The World's #1 Renewable Energy Network for News, Information, and Companies.

Renewables Helped France Avoid Freezing in the Dark

In a startling development widely reported across Europe in the English-, French-, and German-language press, France imported electricity to meet peak demand during a brutal cold snap February 7, 2012. And one of the countries France imported electricity from was Germany.

Post Fukushima, Germany closed two-fifths of its nuclear reactors and there were fears that Germany would not be able to meet its own demand let alone export electricity.

Nuclear reactors provided one-fourth of Germany's electricity before Fukushima.

Available French nuclear capacity was operating flat-out with three reactors off line. However, France's famed nuclear fleet delivered only 60 percent of the 100,000 MW of peak load experienced at 7:00 p.m. (19:00 hours) as millions of French homeowners switched on their electric heaters.

The remainder of demand was met by oil, coal, hydro, imports from neighboring countries, and renewables.

French wind turbines produced 3,600 MW at the time, or 3.6% of demand. There is 6,600 MW of wind capacity installed in France. Thus, wind delivered 55% of its installed capacity during peak demand, indicating good but not exceptional wind in parts of France.

The amount of wind generation during peak demand was roughly equivalent to the three nuclear reactors that were not available at the time.

France imported 1,800 MW or 1.8 percent of peak demand from Germany. (Note that the following table is subject to change as more information becomes available.)

Both French and German grid operators noted that there was never any danger of a blackout as operators held some hydroelectric capacity on standby as an emergency reserve.

German Supply during French Peak Demand

Meanwhile, Germany was enduring the same Arctic weather as France. The sun had set so Germany's solar photovoltaic capacity was not contributing to supply.

 

Winds were lighter in Germany than in France, but Germany's fleet of 29,000 MW of wind turbines was generating 6,300 MW at the time for about 22 percent of their potential.

Nevertheless, German wind turbines were providing 9 percent of total German demand, more than enough for Germany to export electricity to France.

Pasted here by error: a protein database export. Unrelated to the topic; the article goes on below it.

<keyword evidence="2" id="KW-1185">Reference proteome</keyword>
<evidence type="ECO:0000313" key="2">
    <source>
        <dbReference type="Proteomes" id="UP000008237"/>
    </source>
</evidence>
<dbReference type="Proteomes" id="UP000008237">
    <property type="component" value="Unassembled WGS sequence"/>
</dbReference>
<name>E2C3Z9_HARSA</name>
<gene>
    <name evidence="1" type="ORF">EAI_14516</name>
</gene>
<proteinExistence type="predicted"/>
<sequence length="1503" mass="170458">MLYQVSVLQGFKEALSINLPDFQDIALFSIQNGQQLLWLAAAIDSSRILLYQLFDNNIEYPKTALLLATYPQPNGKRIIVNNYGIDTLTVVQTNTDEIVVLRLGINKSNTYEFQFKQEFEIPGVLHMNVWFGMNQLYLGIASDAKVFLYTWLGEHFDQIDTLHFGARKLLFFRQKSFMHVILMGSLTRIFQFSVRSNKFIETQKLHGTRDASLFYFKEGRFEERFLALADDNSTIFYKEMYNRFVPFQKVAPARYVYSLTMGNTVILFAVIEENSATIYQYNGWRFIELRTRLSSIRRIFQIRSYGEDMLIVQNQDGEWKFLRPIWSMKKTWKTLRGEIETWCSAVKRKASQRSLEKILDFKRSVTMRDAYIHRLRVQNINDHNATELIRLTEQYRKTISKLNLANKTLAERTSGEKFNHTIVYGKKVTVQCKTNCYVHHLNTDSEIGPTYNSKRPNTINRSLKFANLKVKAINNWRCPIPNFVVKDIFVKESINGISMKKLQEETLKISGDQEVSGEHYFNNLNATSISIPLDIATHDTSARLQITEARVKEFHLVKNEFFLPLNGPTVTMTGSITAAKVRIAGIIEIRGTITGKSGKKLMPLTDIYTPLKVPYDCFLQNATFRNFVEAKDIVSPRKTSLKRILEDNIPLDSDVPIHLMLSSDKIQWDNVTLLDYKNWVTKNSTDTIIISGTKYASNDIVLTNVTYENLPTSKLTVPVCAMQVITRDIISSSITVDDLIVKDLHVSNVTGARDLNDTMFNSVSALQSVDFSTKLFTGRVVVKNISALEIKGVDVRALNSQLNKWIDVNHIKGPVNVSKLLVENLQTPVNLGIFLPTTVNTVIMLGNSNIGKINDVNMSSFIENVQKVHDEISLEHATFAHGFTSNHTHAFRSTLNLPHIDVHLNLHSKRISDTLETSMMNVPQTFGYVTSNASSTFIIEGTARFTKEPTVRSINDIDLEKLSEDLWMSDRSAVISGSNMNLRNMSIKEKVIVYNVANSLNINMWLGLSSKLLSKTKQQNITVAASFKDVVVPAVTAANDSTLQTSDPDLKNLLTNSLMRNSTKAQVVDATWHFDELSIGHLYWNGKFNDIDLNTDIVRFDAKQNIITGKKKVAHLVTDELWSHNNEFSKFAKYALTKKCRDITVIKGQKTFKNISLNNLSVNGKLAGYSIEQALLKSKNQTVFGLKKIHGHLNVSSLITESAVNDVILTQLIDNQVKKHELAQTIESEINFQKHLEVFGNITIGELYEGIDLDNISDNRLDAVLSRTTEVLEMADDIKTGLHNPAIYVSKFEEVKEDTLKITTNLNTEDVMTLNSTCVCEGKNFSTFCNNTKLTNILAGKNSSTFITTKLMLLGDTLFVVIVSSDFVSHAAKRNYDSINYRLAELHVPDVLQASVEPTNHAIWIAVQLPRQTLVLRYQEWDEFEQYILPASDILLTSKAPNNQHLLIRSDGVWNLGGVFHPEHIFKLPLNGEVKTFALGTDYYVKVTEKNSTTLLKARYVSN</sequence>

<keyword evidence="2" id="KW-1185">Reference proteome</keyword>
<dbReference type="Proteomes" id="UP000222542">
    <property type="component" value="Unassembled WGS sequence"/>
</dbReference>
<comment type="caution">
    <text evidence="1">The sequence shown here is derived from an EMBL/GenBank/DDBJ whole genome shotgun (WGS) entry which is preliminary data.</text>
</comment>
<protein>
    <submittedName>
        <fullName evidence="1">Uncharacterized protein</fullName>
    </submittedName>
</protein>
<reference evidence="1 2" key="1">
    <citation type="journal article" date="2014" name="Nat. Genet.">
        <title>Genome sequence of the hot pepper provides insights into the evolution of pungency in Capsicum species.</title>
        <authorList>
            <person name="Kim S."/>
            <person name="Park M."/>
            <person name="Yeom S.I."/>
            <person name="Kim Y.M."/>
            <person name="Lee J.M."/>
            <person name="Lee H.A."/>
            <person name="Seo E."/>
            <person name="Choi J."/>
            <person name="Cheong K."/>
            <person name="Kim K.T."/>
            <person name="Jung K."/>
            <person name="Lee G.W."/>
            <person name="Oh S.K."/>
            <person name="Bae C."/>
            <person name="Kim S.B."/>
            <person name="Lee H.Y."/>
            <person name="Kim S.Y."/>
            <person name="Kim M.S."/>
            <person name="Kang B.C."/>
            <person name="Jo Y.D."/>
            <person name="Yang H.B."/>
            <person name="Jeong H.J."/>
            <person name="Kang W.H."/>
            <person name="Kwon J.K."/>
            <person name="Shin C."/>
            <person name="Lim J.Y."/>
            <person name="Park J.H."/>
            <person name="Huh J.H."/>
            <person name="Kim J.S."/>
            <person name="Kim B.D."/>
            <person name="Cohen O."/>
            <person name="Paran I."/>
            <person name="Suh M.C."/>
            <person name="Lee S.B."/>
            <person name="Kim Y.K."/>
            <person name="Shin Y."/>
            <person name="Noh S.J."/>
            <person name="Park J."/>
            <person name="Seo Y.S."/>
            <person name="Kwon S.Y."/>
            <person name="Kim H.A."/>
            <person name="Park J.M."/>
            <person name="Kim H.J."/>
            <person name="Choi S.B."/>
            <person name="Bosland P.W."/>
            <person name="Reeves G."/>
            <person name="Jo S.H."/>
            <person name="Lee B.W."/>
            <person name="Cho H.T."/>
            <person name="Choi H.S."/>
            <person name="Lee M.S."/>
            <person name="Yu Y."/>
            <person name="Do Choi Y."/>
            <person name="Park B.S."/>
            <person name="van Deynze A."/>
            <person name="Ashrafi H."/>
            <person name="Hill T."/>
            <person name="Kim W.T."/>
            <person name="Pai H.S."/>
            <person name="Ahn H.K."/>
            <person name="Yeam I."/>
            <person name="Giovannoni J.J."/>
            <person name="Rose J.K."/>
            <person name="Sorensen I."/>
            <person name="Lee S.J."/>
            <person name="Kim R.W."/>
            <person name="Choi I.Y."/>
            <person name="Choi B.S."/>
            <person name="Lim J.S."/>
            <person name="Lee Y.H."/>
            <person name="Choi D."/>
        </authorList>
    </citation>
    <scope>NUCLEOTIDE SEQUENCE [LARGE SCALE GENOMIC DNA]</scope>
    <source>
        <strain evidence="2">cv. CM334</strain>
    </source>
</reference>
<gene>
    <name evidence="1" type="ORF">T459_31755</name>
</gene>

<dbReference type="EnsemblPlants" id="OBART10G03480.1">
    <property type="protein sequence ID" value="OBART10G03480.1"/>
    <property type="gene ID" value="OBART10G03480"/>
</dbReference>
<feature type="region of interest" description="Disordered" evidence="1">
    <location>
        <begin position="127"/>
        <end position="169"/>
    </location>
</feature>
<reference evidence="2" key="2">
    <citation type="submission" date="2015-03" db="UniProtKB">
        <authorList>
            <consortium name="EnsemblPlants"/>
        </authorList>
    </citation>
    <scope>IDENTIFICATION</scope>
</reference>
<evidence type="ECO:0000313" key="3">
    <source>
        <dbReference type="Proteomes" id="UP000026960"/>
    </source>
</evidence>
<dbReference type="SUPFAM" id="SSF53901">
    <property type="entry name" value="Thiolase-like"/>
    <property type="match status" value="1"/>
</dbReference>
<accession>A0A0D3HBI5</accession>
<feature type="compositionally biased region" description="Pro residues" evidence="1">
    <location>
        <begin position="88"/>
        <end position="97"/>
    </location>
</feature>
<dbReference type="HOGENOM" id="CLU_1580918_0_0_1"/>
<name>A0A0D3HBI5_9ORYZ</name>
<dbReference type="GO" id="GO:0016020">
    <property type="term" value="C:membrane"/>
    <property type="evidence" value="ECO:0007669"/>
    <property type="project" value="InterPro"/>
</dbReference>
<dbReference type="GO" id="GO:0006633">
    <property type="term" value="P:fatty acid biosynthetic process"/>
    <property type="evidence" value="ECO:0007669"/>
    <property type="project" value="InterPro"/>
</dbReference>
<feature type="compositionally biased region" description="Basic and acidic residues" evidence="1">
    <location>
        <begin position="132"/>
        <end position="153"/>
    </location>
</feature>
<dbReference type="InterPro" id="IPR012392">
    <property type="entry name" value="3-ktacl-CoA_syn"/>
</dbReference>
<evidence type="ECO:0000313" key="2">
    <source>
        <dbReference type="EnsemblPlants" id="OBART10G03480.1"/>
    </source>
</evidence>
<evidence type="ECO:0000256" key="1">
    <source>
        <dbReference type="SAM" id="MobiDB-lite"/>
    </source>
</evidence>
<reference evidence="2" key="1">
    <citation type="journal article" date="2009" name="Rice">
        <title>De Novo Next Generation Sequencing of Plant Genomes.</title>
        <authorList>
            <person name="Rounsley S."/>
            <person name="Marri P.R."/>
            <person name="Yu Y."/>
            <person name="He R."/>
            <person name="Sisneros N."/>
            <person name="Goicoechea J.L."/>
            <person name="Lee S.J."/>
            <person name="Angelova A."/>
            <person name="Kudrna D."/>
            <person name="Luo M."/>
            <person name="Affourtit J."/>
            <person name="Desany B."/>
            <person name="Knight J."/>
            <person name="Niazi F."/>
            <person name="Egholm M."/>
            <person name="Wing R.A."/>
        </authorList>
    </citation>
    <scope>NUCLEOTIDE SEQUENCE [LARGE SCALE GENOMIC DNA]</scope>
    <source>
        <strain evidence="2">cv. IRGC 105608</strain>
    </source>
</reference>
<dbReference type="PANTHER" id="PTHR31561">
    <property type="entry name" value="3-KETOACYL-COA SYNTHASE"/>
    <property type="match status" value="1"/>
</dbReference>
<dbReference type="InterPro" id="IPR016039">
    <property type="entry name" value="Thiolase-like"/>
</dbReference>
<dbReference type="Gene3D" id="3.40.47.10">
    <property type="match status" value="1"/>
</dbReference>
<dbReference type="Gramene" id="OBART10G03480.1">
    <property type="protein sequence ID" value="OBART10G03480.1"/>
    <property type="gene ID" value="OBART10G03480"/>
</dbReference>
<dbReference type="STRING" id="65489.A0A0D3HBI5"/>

Earlier in the day, wind and solar in Germany met nearly 12 percent of German demand.

It is likely that German biogas and biomass plants also contributed significantly to supply. However, the public data source, EEX Transparency Platform, does not report biogas and biomass separately from conventional generation.

RELATED ARTICLES

Rooftop Solar Panels

Hypocrisy? While Buffett Champions Renewables, His Company Fights Rooftop Solar

Mark Chediak, Noah Buhayar and Margaret Newkirk, Bloomberg Warren Buffett highlights how his Berkshire Hathaway Inc. utilities make massive investments in renewable energy. Meanwhile, in Nevada, the company is fighting a plan that would encourage more residents to use green power.
Renewable Energy Finance

Clean Energy ETFs Are on a Tear

Eric Balchunas, Bloomberg Green investing used to be synonymous with losing money. But while the S&P 500 Index is up 2 percent this year, and the MSCI All-Country World Index is up 5 percent, clean energy ETFs have double-digit re...

Wheels, Towers and Trees: Unconventional Renewable Energy Technologies in the Pipeline

Andrew Williams, International Correspondent A number of companies around the world are developing novel technologies in an effort to grab a slice of the global renewable energy market.  Although many of these technologies are simple incremental improvements to e...
UK Parliament Clean Energy Leaders

UK Government Names Clean Energy Cabinet Members

David Appleyard, Contributing Editor With the UK general election now over and a majority Conservative Party government in place, the re-elected Prime Minister David Cameron has now named key members of the government charged with steering the UK’s clean energ...
Paul Gipe has written extensively about renewable energy for both the popular and trade press. He has also lectured widely on wind energy and how to minimize its impact on the environment and the communities of which it is a part. For his efforts,...

CURRENT MAGAZINE ISSUE

03/01/2015
Volume 18, Issue 3
file

STAY CONNECTED

To register for our free
e-Newsletters, subscribe today:

SOCIAL ACTIVITY

Tweet the Editors! @megcichon @jennrunyon

FEATURED PARTNERS



EVENTS

Doing Business in Brazil – in partnership with GWEC, the Global Win...

Brazil is one of the most promising markets for wind energy.  Ranke...

Energy Storage USA 2015

Energy Storage USA is the leading conference in the United States focuse...

Wind Power Central America

Wind power projects are expected to reach 46GW of total installed capaci...

COMPANY BLOGS

SunEdison Expands Residential Market Offerings with New PPA, Sales ...

SunEdison has largely focussed on the commercial and utility-scale solar...

Deadline for Inclusion in Solar Power World's Top Solar Contractors...

UPDATE: The official deadline for the Solar Power World T...

Are You Ready for a Natural Disaster?

Guest post by Jenna Clarke  Living in the Shenandoah Valley of Virg...

NEWSLETTERS

Renewable Energy: Subscribe Now

Solar Energy: Subscribe Now

Wind Energy: Subscribe Now

Geothermal Energy: Subscribe Now

Bioenergy: Subscribe Now  

 

FEATURED PARTNERS